Open champion Shane Lowry relishing the chance to play in Irish Open
"As long as the tournament went ahead, I was always going to be here. And I'm here now so I might as well play well"
By Keith Jackson
Last Updated: 24/09/20 10:15am
Shane Lowry is the star draw in this week's Irish Open at Galgorm Castle, just 30 miles from Royal Portrush, but the atmosphere will be vastly different to when he was crowned Open champion last year.
Lowry is looking forward to competing in his homeland for the first time since his memorable six-shot Open triumph, and is happy just to have the opportunity after the tournament switched from Mount Juliet to Galgorm Castle.
The 33-year-old insisted he did not consider staying at home in Florida and missing the event he won for the first time as an amateur in 2009, and Lowry is satisfied with the strict health and safety protocols implemented by the European Tour since professional golf returned following the coronavirus shutdown.
"I was super excited to go to Mount Juliet this year as Open champion and play in the Irish Open but obviously that didn't happen with everything that went on," said Lowry, who has posted only two top-10 finishes since his Open victory and has slipped to 30th in the world rankings.
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"We're here now at Galgorm and I'm happy to be playing in an Irish Open this year and I'm happy to be here. I would love it if the people could come out and watch me because Portrush isn't actually too far away, and it would've been nice but it is what it is. Hopefully I give people something to watch on TV over the next few days.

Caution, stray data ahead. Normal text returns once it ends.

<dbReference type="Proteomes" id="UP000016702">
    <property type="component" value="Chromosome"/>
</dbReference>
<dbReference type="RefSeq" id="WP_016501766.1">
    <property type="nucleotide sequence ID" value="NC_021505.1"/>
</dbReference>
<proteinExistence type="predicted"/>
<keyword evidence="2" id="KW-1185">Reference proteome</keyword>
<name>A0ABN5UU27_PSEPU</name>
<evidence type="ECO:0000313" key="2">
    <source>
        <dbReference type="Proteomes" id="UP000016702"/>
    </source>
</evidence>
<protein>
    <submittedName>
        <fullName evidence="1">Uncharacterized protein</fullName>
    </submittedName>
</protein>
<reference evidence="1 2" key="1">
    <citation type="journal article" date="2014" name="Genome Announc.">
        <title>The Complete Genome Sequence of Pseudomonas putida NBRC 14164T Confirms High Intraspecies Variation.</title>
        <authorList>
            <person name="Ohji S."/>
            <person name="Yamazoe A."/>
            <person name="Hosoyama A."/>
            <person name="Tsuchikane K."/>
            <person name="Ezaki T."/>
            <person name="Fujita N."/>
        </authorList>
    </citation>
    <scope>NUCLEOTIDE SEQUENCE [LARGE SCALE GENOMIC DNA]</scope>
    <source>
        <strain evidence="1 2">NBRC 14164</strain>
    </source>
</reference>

"As long as the tournament went ahead, I was always going to be here, unless there was a major championship. I don't think I would've missed it. I'm here now so I might as well play well.
"It's going to be a lot different. We've played a lot of tournaments without fans over the last few weeks and it is strange. Especially the bigger events, and this is going to be one of the bigger events for me. We'll see how it goes. I'm used to it now so I'll just get out and do what I've been doing, try and shoot the best scores I can and see where it leaves me."
This is Lowry's first post-lockdown event on the European Tour having played in 11 events in the United States since June, and he has no problem abiding by the tighter bio-secure "bubble" regulations compared to the PGA Tour.
"I arrived today and got my test done and I believe the bubble is a little stricter here in Europe," he added. "We're confined to the hotel, which is fine, I don't mind that at all. Anything to play golf, we're very fortunate to be doing what we do for a living.
"There are plenty of people out there who have lost their jobs through all this so I'm very happy just to be doing my job and trying to do my best."
Lowry has been a regular participant in the Irish Open since his remarkable victory as a 22-year-old amateur at County Louth, where he edged out Robert Rock in a dramatic play-off, and he feels obliged to compete every year as a former champion.
"I got an invite to Baltray when I was 22 and I managed to go and win," said Lowry. "I didn't really know what it was about and then I realised over the last few years how big it is for Irish people and the Irish players and that's probably the reason I'm here this week.
"It gave me a great kickstart to my career and I feel like I owe it to the tournament to be back here this week."